The citizens of America, placed in the most enviable condition, as the sole lords and proprietors of a vast tract of continent, comprehending all the various soils and climates of the world, and abounding with all the necessaries and conveniences of life, are now, by the late satisfactory pacification, acknowledged to be possessed of absolute freedom and independency. They are, from this period, to be considered as the actors on a most conspicuous theatre, which seems to be peculiarly designated by Providence for the display of human greatness and felicity. Here they are not only surrounded with every thing, which can contribute to the completion of private and domestic enjoyment; but Heaven has crowned all its other blessings, by giving a fairer opportunity for political happiness, than any other nation has ever been favored with.
Nothing can illustrate these observations more forcibly, than as recollection of the happy conjuncture of times and circumstances, under which our republic assumed its rank among the nations. The foundation of our empire was not laid in the gloomy age of ignorance and superstition; but at an epocha when the rights of mankind were better understood and more clearly defined, than at any former period. The researches of the human mind after social happiness have been carried to a great extent; the treasures of knowledge, acquired by the labors of philosophers, sages, and legislators, through a long succession of years, are laid open for our use, and their collected wisdom may be happily applied in the establishment of our forms of government. The free cultivation of letters, the unbounded extension of growing liberality of sentiment, and above all, the pure and benign light of Revelation, have had a meliorating influence on mankind and increased the blessings of society. At this auspicious period, the United States came into existence as a nation; and, if their citizens should not be completely free and happy, the fault will be entirely their own.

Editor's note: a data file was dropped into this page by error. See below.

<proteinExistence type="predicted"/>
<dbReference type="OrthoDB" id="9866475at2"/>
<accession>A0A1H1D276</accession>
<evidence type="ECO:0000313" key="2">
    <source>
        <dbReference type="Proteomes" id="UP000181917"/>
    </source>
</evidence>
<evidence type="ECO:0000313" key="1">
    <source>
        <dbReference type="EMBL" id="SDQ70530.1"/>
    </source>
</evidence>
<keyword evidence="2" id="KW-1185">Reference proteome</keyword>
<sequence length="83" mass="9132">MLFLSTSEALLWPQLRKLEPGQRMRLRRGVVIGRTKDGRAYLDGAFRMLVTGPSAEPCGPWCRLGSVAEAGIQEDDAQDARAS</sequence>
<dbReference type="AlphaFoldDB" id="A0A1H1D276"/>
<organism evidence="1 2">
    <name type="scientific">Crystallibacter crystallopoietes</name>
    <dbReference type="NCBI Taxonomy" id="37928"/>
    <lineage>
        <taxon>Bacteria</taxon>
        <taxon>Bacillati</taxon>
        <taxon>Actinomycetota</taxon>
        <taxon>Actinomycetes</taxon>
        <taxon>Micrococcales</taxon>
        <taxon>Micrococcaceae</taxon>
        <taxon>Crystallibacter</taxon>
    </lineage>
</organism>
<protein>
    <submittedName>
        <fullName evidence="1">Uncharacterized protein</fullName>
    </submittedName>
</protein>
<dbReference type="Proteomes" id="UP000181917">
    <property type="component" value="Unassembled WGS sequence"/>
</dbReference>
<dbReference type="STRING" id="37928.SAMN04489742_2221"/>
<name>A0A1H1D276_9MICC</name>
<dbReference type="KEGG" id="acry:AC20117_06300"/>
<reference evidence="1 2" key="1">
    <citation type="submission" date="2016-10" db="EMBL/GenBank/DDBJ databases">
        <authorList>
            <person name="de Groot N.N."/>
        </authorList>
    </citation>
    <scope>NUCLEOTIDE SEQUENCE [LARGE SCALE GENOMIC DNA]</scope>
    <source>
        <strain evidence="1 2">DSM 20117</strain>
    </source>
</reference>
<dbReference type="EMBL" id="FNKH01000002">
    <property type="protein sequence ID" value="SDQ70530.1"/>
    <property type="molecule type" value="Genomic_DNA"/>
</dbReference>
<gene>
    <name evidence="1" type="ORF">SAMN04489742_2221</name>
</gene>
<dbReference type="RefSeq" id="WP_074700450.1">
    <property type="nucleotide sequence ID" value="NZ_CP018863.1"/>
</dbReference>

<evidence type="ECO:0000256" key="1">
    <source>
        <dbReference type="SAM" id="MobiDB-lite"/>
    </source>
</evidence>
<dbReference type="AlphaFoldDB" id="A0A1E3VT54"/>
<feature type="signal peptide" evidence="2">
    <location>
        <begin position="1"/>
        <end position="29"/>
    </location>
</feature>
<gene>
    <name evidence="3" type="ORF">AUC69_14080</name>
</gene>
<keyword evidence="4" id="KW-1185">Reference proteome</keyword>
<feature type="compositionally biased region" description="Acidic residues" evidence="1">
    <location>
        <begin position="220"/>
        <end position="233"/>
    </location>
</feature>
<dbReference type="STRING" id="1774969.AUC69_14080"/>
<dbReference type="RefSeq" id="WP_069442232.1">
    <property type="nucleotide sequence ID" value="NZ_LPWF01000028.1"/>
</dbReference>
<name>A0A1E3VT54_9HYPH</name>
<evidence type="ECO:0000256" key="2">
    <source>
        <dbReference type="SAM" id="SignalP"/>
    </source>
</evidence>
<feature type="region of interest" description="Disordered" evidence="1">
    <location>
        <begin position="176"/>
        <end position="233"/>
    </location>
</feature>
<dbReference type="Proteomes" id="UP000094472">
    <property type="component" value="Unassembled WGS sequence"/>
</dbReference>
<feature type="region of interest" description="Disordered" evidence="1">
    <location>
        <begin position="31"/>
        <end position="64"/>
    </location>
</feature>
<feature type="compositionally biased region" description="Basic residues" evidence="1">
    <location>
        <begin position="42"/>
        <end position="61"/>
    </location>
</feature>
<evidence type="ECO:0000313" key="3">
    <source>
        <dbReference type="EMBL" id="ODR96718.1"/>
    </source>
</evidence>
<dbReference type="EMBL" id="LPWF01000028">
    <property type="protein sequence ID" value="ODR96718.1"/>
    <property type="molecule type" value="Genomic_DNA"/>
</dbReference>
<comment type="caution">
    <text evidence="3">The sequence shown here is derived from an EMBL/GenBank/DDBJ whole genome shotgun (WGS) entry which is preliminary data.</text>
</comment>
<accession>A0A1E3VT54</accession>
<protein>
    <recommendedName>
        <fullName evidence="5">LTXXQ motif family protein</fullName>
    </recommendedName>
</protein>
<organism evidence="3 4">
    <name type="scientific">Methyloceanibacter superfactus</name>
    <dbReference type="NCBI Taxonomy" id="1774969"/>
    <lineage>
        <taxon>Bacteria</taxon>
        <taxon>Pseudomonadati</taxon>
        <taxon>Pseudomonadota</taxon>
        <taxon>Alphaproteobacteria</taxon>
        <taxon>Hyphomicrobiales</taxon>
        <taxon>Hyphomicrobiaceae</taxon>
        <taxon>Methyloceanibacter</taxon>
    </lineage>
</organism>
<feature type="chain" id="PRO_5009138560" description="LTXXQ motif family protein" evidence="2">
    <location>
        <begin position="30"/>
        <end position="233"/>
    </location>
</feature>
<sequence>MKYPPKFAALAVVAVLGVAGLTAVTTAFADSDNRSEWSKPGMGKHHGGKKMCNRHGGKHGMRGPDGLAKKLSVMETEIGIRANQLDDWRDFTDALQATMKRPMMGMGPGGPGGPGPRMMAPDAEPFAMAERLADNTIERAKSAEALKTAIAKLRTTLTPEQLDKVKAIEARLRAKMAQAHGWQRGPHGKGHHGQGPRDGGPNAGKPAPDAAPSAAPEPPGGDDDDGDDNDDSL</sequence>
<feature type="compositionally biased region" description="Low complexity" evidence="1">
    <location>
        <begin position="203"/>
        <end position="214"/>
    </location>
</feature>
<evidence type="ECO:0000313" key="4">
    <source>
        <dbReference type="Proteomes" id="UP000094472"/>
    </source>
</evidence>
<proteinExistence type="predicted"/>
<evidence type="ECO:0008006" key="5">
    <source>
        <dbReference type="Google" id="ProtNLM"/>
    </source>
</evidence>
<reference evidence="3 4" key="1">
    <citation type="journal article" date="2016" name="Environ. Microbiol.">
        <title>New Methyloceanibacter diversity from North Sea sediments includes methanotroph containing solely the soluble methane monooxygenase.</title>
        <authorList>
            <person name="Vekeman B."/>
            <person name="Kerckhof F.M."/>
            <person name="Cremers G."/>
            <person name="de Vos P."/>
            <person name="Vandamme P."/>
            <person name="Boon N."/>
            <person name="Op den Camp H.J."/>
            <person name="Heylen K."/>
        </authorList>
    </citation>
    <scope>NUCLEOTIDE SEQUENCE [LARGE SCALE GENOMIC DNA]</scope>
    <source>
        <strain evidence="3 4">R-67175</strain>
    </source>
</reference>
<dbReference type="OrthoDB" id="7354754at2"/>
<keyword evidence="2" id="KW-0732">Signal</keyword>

Such is our situation, and such are our prospects; but, notwithstanding the cup of blesses thus reached out to us; notwithstanding happiness is ours, if we have a disposition to seize the occasion and make it our own; yet it appears to me there is an option still left to the United States of America, that it is in their choice, and depends upon their conduct, whether they will be respectable and prosperous, or contemptible and miserable, as a nation. This is the time of their political probation; this is the moment when the eyes of the whole world are turned upon them; this is the moment to establish or ruin their national character for ever; this is the favorable moment to give such a tone to our federal government, as will enable it to answer the needs of its institution, or this may be the ill-fated moment for relaxing the powers of the Union, annihilating the cement of the confederation, and exposing us to become the sport of European politics,which may play one State against another, to prevent their growing importance, and to serve their own interested purposes. For, according to the system of policy the States shall adopt at this moment, they will stand or fall; and by their confirmation or lapse it is yet to be decided, whether the revolution must ultimately be considered as a blessing or a curse; a blessing or a curse, not to the present age alone, for with our fate will the destiny of unborn millions be involved.